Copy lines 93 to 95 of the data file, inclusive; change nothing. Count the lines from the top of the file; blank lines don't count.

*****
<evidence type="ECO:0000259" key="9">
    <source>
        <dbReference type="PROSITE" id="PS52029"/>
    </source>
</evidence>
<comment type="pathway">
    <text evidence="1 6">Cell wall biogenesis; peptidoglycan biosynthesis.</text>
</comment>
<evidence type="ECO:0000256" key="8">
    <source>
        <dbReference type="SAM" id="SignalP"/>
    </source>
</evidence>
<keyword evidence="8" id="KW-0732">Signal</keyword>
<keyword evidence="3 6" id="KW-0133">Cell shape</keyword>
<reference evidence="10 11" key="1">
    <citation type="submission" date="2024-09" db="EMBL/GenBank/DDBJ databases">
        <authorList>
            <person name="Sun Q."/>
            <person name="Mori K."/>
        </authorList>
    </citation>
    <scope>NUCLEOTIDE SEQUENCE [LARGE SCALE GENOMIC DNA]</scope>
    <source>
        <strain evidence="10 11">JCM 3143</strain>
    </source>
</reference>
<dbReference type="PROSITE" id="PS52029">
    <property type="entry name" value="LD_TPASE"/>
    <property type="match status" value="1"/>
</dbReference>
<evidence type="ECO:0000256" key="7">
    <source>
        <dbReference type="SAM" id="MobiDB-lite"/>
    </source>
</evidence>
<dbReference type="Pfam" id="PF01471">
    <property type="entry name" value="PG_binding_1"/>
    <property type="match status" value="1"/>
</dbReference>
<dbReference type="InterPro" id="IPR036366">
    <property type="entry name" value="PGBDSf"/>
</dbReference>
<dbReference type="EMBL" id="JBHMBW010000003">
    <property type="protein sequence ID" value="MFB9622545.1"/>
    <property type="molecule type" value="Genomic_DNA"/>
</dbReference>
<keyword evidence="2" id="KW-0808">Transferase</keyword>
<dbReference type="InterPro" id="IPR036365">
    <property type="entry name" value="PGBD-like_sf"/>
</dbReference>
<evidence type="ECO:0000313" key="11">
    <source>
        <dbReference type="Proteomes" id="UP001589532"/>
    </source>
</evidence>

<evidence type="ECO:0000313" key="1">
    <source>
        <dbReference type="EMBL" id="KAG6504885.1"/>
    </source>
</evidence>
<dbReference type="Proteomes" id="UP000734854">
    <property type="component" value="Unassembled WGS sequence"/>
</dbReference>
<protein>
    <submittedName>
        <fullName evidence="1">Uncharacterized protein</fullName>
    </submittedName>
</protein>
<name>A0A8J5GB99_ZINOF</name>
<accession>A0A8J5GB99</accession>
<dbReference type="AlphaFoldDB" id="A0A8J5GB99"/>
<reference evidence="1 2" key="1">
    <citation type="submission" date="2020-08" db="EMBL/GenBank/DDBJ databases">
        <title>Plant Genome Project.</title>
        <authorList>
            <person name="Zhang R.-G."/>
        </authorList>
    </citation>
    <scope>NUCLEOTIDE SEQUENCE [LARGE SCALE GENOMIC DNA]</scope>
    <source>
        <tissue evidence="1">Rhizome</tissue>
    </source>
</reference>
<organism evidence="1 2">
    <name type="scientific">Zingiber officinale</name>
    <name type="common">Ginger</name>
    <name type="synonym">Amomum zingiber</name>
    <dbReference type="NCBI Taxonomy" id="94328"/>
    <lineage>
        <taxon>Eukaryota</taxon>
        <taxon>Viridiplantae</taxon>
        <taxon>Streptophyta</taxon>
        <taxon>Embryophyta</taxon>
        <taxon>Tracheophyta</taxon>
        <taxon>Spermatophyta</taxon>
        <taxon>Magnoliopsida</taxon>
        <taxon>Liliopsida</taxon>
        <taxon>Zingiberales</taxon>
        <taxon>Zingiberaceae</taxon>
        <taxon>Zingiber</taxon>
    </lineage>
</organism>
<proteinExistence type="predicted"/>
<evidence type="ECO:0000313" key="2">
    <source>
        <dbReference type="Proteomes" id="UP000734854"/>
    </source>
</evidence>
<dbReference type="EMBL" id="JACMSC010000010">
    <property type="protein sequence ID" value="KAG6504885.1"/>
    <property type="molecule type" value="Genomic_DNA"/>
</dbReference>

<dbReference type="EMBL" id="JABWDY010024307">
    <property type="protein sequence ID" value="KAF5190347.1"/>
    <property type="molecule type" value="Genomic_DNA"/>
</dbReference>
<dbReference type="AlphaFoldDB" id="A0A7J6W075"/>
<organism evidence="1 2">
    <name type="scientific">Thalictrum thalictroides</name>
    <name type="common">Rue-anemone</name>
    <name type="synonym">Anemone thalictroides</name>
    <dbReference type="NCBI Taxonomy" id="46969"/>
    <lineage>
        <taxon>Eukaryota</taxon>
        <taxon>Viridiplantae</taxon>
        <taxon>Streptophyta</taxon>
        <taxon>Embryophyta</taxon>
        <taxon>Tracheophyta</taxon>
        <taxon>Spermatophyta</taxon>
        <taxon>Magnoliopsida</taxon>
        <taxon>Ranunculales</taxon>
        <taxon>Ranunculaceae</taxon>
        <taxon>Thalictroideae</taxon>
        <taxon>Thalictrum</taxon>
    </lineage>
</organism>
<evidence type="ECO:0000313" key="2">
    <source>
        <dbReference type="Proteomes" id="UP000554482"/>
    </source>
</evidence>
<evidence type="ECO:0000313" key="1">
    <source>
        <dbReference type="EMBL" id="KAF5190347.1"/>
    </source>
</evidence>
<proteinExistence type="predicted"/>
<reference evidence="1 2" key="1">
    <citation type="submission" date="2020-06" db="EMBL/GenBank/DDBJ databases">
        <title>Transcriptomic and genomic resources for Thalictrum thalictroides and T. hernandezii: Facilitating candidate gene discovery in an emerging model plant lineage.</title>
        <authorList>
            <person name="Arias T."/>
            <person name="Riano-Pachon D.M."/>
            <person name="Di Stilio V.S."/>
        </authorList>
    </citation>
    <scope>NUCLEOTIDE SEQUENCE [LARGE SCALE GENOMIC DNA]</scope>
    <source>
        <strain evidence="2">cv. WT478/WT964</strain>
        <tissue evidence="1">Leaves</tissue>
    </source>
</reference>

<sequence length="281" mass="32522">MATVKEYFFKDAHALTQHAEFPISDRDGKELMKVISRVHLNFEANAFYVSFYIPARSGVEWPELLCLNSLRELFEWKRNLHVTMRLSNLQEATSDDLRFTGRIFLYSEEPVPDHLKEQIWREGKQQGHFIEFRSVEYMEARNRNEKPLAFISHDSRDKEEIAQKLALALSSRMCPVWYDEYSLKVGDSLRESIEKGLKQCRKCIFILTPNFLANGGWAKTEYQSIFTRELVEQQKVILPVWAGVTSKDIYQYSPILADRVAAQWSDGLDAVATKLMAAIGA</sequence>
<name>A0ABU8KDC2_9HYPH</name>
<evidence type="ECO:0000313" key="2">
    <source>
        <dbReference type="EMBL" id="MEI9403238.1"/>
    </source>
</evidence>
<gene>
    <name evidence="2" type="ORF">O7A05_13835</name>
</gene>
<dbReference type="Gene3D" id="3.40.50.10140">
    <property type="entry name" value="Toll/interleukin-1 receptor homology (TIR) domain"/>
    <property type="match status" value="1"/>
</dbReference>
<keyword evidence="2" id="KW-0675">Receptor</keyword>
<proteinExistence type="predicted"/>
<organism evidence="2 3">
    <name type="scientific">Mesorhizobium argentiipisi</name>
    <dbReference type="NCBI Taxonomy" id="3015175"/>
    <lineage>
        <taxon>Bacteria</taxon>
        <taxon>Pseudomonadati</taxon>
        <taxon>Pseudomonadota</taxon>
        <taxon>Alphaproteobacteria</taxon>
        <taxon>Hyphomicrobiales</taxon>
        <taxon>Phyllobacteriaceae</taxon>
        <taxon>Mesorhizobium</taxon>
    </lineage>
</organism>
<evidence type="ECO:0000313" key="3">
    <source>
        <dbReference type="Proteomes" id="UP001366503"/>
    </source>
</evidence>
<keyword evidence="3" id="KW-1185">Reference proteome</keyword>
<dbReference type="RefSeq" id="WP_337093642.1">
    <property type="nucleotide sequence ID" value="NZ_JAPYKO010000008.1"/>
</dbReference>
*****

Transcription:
        <taxon>Streptophyta</taxon>
        <taxon>Embryophyta</taxon>
        <taxon>Tracheophyta</taxon>